SOCHI, Russia -- It might be the single most dramatic day on the Olympic hockey schedule: quarterfinal day.
Four games, eight teams, the choices stark. Win and you're guaranteed two more games and the gold medal is still in sight. Lose and you and your medal dreams go home. Finished. Just like that.
The United States is expected to go back to the lineup it used in knocking off Russia in the preliminary round, a dynamite game that made a cult hero of shootout star T.J. Oshie
. That means Jonathan Quick
will return to the U.S. net and Max Pacioretty
will rejoin fourth-liners Oshie and Paul Stastny
. It looks like Dustin Brown
will start with David Backes
and Ryan Callahan
, who head coach Dan Bylsma
said Tuesday might have been as hard to play against so far as any player on the team. But if success in this tournament comes from a constant evolution, Bylsma said he wants his team to get faster in different parts of the ice, from breakouts to the transition game in the neutral zone to an aggressive forecheck. "We've set up a lot and we've had a lot of controlled neutral zones, but we think we can play quicker. And turning that into a forecheck more aggressively than we have," Bylsma said.
Those are elements that seem to fit the personality of this team and should prove difficult for a Czech defense that isn't particularly mobile. If the U.S. can bring the same physicality that we saw in its first two games against Slovakia and Russia, life will be very difficult for a skilled but not overly physical Czech lineup.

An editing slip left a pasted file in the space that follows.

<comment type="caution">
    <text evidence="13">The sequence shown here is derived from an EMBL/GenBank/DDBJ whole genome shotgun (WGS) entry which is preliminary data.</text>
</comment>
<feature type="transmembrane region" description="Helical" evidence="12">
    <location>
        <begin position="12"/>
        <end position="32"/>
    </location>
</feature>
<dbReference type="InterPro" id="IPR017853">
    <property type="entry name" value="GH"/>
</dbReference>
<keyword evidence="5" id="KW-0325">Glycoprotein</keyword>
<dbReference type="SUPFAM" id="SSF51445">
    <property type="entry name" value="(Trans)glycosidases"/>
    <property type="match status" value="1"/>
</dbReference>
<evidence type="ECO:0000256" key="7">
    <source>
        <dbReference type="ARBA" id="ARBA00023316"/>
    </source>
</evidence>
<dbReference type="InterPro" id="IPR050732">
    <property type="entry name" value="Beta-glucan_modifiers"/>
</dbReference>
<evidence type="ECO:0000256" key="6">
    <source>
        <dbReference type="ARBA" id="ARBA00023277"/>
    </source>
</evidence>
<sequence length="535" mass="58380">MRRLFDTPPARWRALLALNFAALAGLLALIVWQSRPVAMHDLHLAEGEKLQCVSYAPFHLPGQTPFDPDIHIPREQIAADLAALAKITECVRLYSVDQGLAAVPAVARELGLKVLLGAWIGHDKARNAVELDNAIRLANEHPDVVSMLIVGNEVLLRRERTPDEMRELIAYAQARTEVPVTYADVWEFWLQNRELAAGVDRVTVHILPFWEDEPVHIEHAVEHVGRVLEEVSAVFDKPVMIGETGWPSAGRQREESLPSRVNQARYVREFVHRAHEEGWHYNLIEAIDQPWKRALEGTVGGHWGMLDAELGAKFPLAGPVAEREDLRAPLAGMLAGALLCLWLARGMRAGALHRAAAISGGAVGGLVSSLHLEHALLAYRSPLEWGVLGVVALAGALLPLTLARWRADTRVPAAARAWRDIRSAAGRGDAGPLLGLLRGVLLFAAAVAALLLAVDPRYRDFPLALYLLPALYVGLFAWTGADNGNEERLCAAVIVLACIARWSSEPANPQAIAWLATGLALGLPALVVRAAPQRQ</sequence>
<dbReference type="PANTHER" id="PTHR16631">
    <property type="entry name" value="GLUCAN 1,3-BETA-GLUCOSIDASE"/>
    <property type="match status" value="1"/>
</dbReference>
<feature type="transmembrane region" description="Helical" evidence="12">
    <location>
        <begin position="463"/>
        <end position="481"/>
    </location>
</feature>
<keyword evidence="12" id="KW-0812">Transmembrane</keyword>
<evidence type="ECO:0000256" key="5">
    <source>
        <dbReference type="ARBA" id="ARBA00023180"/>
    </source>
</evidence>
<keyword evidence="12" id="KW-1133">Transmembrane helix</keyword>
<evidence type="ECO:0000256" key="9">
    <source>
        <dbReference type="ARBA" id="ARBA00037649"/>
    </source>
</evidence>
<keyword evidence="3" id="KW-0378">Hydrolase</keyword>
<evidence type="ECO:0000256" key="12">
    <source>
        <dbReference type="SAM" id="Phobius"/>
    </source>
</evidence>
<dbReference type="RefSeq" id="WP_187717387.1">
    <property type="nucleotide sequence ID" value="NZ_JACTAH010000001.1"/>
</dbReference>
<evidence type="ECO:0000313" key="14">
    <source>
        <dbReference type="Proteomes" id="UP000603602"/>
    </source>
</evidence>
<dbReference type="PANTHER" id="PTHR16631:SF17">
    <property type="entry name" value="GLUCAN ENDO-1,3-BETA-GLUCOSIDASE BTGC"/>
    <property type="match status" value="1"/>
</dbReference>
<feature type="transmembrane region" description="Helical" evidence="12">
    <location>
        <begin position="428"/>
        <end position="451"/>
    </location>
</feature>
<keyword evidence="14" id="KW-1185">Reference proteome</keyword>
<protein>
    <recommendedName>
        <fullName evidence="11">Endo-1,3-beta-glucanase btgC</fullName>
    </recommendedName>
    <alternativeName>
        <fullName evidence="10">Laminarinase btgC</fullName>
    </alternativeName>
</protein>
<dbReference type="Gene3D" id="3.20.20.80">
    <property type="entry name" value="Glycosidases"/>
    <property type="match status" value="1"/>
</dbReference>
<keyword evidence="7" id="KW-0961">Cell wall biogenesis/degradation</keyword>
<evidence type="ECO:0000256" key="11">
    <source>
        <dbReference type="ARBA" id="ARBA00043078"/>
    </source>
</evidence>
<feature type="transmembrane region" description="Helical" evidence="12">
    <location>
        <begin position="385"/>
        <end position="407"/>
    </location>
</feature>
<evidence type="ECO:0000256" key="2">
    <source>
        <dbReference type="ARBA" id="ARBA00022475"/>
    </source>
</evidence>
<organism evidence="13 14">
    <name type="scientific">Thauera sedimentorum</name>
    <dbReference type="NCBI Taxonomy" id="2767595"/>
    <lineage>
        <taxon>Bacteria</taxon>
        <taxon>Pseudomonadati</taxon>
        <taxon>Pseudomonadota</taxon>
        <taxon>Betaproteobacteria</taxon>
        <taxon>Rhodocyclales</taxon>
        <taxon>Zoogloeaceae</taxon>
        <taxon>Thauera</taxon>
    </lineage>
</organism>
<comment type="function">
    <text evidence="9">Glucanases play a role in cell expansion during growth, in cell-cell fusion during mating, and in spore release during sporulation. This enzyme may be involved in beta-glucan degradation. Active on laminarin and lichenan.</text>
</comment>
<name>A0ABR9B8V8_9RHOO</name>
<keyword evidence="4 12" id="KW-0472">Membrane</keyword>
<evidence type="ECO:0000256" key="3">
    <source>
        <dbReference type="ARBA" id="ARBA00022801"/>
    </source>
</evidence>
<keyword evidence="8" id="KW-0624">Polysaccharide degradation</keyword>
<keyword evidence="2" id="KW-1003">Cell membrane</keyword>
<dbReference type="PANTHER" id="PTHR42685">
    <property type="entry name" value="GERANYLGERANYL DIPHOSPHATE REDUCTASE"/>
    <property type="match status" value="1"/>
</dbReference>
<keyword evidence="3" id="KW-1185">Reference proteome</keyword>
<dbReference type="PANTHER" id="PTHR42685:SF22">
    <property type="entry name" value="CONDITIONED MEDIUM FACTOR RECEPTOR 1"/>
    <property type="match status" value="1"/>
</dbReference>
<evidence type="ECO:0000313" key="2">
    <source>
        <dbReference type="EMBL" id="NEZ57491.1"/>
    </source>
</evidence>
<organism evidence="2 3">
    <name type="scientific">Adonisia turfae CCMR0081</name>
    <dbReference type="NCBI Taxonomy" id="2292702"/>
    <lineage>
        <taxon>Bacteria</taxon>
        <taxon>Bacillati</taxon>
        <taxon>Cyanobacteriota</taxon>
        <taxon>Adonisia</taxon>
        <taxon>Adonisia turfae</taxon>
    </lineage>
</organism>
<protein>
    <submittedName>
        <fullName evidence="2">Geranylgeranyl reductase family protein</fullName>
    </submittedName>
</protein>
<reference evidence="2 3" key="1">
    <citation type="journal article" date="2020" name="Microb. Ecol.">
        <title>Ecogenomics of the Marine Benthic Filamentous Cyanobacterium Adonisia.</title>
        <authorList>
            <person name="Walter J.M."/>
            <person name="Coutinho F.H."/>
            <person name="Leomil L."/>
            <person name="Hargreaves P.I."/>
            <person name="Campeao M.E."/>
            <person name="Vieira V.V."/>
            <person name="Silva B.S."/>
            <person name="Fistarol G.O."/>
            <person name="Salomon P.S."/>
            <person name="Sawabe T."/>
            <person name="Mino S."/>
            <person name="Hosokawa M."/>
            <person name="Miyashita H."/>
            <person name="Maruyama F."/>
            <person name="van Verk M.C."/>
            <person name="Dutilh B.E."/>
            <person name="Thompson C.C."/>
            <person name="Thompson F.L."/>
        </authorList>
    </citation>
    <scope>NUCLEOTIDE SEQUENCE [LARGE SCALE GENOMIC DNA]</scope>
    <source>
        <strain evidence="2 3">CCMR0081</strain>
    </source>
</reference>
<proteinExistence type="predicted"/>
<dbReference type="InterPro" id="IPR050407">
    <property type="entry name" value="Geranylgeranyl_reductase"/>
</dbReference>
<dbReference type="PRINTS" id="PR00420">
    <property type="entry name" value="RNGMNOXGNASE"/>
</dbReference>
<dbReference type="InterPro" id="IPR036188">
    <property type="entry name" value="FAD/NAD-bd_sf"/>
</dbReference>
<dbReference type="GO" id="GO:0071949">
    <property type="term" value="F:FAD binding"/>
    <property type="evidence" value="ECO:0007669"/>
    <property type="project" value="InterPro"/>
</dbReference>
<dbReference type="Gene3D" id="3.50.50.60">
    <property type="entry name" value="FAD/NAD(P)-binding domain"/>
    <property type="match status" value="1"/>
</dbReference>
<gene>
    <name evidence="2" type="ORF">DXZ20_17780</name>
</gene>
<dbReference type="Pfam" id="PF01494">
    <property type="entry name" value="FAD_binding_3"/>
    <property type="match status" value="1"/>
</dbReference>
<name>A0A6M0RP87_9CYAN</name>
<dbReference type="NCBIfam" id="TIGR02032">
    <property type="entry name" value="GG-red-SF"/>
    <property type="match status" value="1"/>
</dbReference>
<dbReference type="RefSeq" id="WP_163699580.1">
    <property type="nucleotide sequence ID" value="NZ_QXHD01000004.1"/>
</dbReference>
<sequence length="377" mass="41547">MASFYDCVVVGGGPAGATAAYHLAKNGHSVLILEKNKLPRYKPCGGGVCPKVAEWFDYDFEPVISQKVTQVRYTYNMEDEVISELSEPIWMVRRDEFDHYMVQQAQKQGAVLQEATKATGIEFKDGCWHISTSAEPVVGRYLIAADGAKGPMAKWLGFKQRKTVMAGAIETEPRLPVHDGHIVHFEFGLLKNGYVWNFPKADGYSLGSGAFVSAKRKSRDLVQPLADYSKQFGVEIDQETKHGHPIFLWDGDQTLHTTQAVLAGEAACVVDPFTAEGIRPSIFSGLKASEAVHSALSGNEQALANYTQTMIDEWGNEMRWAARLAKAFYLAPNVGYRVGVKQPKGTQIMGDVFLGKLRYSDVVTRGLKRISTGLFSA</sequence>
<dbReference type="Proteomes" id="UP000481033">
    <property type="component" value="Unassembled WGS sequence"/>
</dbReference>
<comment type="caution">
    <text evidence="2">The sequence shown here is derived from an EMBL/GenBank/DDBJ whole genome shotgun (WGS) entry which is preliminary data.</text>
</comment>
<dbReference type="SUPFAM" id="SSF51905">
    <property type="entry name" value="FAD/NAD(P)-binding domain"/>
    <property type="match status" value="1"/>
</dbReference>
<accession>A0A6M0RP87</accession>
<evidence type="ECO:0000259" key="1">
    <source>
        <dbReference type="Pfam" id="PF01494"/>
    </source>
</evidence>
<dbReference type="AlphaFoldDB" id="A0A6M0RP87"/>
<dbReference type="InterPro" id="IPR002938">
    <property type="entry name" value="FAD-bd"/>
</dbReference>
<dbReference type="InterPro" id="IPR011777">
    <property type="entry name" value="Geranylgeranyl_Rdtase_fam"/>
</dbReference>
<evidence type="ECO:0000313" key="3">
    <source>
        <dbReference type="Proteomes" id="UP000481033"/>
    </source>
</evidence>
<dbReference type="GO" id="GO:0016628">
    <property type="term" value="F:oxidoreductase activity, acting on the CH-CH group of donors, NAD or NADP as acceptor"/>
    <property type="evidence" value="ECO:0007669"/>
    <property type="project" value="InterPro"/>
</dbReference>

"He wants a fast game, a team to play in your face. I like playing that way," said Vancouver center Ryan Kesler, who will likely play with Patrick Kane and Zach Parise.
Pavelec vs. Quick
While Ondrej Pavelec
has been very good for the Czech Republic after being benched in the first game of the preliminary round, the goaltending edge in this game has to go to U.S. goalie Jonathan Quick. As was the case four years ago with Ryan Miller
's seizing the moment and leading the U.S. to the gold-medal game, the confidence in Quick is palpable with Team USA.
"It kind of seemed like we just got better and better as it went [in the preliminary round]," U.S. defenseman Brooks Orpik said Tuesday. "That's the key to tournaments like this, I think. I think you kind of see guys' confidence growing and growing as you go because in a short tournament like this, confidence is huge, especially in net, and both those guys [Miller and Quick] have been great for us."
While Miller got the start in the third game against Slovenia, it was Quick who was so strong in the first two games, stopping 51 of the 54 shots he faced. He was also terrific in the shootout against Russia.